The crypto Ethereum (CRYPTO:ETH) has a big problem: transaction speeds. The blockchain network has fewer transactions processed per second than the newer, smaller rival Cardano (CRYPTO:ADA). And this is just one of the reasons why Cardano has gained ground. Cardano is currently the sixth-biggest cryptocurrency by market cap. (ETH holds second place, after cryptocurrency leader Bitcoin.)
But Ethereum will not have transaction speed issues forever. An upgrade is in the works, with the rollout coming next year. Transaction speeds will soar. Energy use will decrease. And ETH will gain more efficiency overall. Now here’s the question: will this upgrade mean terrible news for Cardano? Let’s find out.
First, why should we even compare these blockchains with one another? Well, they do have a lot in common when it comes to their history. The co-founder of ETH, Charles Hoskinson, went on to build Cardano. And he believes Cardano is an improvement on cryptos before it. Hoskinson brought his experience to Cardano from Ethereum and had the goal of making his new project even better.
So now let us take a look at the ETH upgrade. Basically, it will move the process of validation from the proof-of-work (PoW) method to what’s called the proof-of-stake (PoS) method. Proof-of-work involves complex computations to validate the transactions, which can take time and uses a large amount of energy. Proof-of-stake cuts down on both of these. It does not rely on computations. Instead, it depends on how an algorithm picks validators primarily based on the how many coins they have. Cardano already uses proof-of-stake.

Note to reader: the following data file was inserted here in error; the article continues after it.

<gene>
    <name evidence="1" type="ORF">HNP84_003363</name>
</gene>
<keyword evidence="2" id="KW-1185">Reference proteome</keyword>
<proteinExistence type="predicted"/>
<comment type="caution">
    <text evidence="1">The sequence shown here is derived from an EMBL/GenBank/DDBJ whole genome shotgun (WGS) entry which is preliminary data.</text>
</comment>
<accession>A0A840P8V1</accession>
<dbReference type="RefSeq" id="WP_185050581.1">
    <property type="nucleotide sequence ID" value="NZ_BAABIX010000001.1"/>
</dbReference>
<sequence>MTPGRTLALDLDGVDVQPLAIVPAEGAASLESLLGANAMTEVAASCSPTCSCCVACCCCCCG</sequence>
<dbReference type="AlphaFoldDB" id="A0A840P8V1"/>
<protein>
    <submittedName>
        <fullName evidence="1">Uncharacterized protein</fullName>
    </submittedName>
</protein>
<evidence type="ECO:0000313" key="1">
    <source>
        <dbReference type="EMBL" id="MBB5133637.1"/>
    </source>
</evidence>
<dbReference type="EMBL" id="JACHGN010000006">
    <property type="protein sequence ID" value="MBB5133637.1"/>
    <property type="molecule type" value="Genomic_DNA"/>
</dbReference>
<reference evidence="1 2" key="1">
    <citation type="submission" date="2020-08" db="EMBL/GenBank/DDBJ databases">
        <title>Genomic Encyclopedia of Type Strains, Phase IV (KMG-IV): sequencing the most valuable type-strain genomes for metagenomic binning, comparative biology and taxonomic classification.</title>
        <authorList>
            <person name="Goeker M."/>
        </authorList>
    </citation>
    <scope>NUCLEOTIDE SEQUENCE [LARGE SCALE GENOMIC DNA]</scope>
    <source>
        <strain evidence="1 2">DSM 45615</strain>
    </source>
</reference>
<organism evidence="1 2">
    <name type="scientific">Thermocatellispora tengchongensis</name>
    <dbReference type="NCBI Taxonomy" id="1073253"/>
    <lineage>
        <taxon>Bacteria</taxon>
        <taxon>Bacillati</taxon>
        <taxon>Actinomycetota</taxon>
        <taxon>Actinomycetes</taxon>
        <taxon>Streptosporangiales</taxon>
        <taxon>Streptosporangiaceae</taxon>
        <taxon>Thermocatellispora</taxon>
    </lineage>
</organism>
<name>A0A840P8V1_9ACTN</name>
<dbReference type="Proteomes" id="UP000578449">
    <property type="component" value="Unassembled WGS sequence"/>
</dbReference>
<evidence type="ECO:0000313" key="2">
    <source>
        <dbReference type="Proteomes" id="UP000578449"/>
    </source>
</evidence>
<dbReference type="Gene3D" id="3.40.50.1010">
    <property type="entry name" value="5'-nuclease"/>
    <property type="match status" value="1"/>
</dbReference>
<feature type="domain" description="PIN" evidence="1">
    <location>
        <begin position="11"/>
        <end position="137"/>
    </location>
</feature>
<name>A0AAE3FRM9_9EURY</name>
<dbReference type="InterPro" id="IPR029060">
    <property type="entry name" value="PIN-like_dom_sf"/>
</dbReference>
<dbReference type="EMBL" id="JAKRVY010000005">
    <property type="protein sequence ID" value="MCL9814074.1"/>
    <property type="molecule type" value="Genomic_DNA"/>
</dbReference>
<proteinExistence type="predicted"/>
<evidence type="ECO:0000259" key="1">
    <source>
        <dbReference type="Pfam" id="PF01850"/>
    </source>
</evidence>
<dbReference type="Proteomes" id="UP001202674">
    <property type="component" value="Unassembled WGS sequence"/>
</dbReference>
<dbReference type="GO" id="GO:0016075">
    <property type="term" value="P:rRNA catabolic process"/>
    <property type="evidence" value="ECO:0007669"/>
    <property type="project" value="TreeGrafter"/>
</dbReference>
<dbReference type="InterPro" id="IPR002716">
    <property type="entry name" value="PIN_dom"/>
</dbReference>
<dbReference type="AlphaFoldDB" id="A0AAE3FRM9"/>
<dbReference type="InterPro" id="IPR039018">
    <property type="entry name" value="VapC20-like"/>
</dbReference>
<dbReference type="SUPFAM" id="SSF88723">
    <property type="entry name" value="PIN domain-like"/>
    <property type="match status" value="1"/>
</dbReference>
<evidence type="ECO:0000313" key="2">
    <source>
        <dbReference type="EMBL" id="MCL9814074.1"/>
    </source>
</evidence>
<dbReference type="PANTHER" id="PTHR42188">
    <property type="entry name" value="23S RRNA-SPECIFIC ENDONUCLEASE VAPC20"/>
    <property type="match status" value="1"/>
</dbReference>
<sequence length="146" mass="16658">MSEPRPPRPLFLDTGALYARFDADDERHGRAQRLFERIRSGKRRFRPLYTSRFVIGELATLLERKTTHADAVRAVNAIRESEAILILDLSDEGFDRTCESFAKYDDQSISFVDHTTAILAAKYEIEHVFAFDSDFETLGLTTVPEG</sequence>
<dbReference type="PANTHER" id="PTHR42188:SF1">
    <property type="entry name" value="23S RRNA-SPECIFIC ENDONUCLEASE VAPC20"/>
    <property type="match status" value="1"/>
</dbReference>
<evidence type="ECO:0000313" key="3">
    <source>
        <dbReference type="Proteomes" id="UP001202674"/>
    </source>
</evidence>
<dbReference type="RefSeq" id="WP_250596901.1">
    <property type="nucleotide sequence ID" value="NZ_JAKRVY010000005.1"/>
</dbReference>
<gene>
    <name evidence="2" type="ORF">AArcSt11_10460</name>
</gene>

By making the switch, ETH plans to move from around 30 transactions per second today to about 100,000. At first, that might surpass Cardano’s speed. Cardano can currently process about 250 transactions per second, but it will not be left behind. The blockchain is currently working on Hydra, a layer-two scaling project that can eventually let it reach up to 1 million TPS.
Being more efficient
I see the ETH upgrade as a pathway for the blockchain to generate more efficiency, and that should attract more investors and users. But I do not see it as a move that would take investors and users away from Cardano.
Here is why. Each of these platforms is still a work in progress. Which means one might temporarily beat the other by one particular measure. For instance, Cardano has faster speeds than Ethereum now. ETH may become quicker than Cardano until it’s Hydra launch. Investors and users may switch in and out of cryptocurrencies on a daily basis if they were to base their decisions on these elements.
Instead, it is best to look at each cryptocurrency’s ultimate plan and goal to get there. In the case of Cardano, the future is looking bright. Cardano’s Hydra will drive it to the forefront when it comes to efficiency and speed. Cardano’s dependence on peer review before releasing updates means less technical glitches in the future.
Of course, when ETH rolls out its upgrade, we might see a short-lived decline in Cardano. But I think the Cardano story is just beginning — and investors and users will want to stick around to see what comes next.
Author: Blake Ambrose